Lasse Heimdal, Secretary General of the Norwegian Association for Outdoor Organisations, expects a very different year for tourist destinations in Norway. Norwegians taking 'staycations' will only go some of the way to replacing international visitors.
“Norwegians will partly replace foreign visitors. But Norwegians will in general go for a more active holiday; walking, cycling etc than the average cruise tourist,” he tells The Local.
“Surveys also tell us that Norwegians will spend more time in their cabins in the mountains and by the sea, and using their own home as a holiday base-camp for day trips to attractive areas and experiences.”
He expects Norwegians to flock to hiking areas such as Besseggen, Romsdalseggen, Lofoten, and Rallarvegen, meaning some areas may even see an increase in visitors, but not to the extent that it will cause problems.
“For hiking, we have place enough for everyone. Even the DNT (Norwegian Trekking Association) cabins in the mountains still have free beds in many places,” he said. “In general, we recommend Norwegians to start their vacation early, or do it later, to avoid the most crowded period in July.”
For now, classic cruise tourism spots such as Geiranger and Bergen will, however, see numbers dramatically reduced.
Here are some of the places you should visit to make the most of this year's unusual summer.
Jump the Svolvær goat or catch a wave in the Lofoten Islands
Photo: Henrik Johansson/Flickr
Hotels in the stunning Lofoten Islands currently only have about 10 percent of their normal bookings, and there will be no cruise ships this summer.
Vegeir Selboe, marketing manager at Destination Lofoten, says he expects the islands to be unusually uncrowded this year, even if more people come from southern Norway than in a normal year.
“We are seeing a lot of interest from people, and there is a bad rumour going around that it's going to be crowded, but that's not true at all,” he tells The Local. “Regardless of how many people come, we will not be able to fill the gap from tourists abroad.”
This year might also be a good time to brave the local Lofoten Island surf. Unstad Beach has become almost crowded in summer in recent years. Now's your chance to have it almost to yourself.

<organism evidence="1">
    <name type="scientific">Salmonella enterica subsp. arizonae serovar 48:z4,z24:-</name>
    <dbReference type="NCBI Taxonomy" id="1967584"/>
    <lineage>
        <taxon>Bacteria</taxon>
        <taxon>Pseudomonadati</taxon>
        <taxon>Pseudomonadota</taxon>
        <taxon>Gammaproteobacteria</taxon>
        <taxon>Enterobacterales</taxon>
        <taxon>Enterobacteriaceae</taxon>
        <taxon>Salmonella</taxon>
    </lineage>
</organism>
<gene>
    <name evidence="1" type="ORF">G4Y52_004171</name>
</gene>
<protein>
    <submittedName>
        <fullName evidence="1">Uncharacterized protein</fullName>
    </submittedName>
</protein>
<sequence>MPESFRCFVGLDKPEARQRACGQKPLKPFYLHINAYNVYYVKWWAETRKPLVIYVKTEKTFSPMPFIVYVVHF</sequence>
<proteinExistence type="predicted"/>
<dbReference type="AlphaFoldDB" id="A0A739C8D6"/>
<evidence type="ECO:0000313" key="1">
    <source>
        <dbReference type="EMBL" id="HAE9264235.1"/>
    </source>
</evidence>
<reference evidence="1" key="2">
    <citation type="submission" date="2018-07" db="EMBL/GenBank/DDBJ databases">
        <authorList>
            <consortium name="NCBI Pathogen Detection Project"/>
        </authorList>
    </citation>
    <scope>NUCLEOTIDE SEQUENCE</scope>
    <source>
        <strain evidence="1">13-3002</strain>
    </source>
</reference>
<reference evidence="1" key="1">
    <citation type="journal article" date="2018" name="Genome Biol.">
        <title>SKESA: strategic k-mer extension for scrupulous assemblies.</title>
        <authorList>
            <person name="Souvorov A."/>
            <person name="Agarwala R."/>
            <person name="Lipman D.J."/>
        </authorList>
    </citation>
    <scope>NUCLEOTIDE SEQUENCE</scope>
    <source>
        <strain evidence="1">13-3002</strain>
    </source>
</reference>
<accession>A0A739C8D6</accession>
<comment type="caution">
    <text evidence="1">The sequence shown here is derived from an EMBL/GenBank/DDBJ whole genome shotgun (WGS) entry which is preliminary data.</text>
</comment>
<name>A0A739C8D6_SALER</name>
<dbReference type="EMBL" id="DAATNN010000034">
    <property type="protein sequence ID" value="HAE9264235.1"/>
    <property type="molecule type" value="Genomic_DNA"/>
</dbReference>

Lofoten's Unstad beach. Photo: Spesialsnorre/Flickr
He recommends taking the opportunity to jump the Svolværgeita or Svolvær Goat, without having to wait in line, as you would in a normal year.
The double-pronged peak, which towers above Svolvær, the largest town in Lofoten, is normally very busy in summer.
“There's normally a bit of a queue on nice days, and it's mostly foreigners,” he says. “If you've ever had a dream of doing it, this is the year.”
But, he warns: “Remember that you will need a local guide. It’s a dangerous place to go without a guide.”
See the beautiful Art Nouveau city of Ålesund
Photo: Marte Kopperud/Visit Norway
After the city of Ålesund was devastated by fire in 1904, it was rebuilt by young Norwegian architects in the Art Nouveau style. The city has been one of the worst hit in Norway by overtourism in recent years. Now is the time to see it without the crowds.
You can visit the Art Nouveau centre, and also walk up the famous steps to the Fjellstua observation point without having to queue. “To some extent Norwegian tourists will make up for the loss of foreign tourists, but not completely,” predicts Anita Nøring from Visit Ålesund.
Here's our guide to the ten best things to do in Ålesund.
Drive, or cycle, the spectacular Trollstigen road
Photo: Øyvind Heen/Visit Norway
Photo: Ivar Utinsns/Visit Norway
Troll's Path or Trollstigen, both Norway's most spectacular road and also one of its most dangerous, can get very crowded in summer, with queues of tour buses bringing cruise ship tourists up from the coast. The crowding is particularly acute at the viewing platform at the end of the road.
“It can be quite busy, and there will probably quite a good group of visitors this year as well,” predicts Nøring. “But you will not have the traffic from the cruise ships.”
See the Geiranger Fjord in summer without a single cruise ship
Geiranger fjord, listed as a Unesco World Heritage Site in 2005, is one of Norway's most visited tourist sites, with its sides flanked by steep mountains. But the landscape which has wowed tourists since the 19th century has been marred a little of late by the number of cruise ships permanently anchored. This summer is your chance to see it completely empty.
Chill out on Pulpit Rock
Named the world's most spectacular viewpoint by Lonely Planet, Pulpit Rock (preikestolen) is also one of the busiest, with a record 310,000 visitors in 2019. This year, though, it should be much less crowded, after all, it doesn't appeal to Norwegians the way it appeals to the rest of us.
Take a selfie on Trolltunga
Photo: Benjamin Davies/Visit Norway
Trolltunga is the most Instagrammable location in all Norway, and a strong contender for the best place in the world to take a selfie (it was voted number one in a survey by Buzzfeed). But unfortunately that means even the long and arduous hike up to the ridge isn't enough to put off huge numbers of tourists. Now's your chance to get that selfie without having to queue (at least not for that long).
Back to normal before too long
Heimdahl predicts that Norwegians' embrace of staycations will not outlive the coronavirus pandemic.
“In the short term, there will be more domestic holidays. But after the Corona, Norwegians will soon turn back to Spain and Greece,” he says.
“Living many months a year in a dark and cold part of the world, we have learned to appreciate the temperatures a week or two at the Mediterranean area can offer.”
Presumably, it won't talk long before the fjords begin to fill up with cruise ships again either.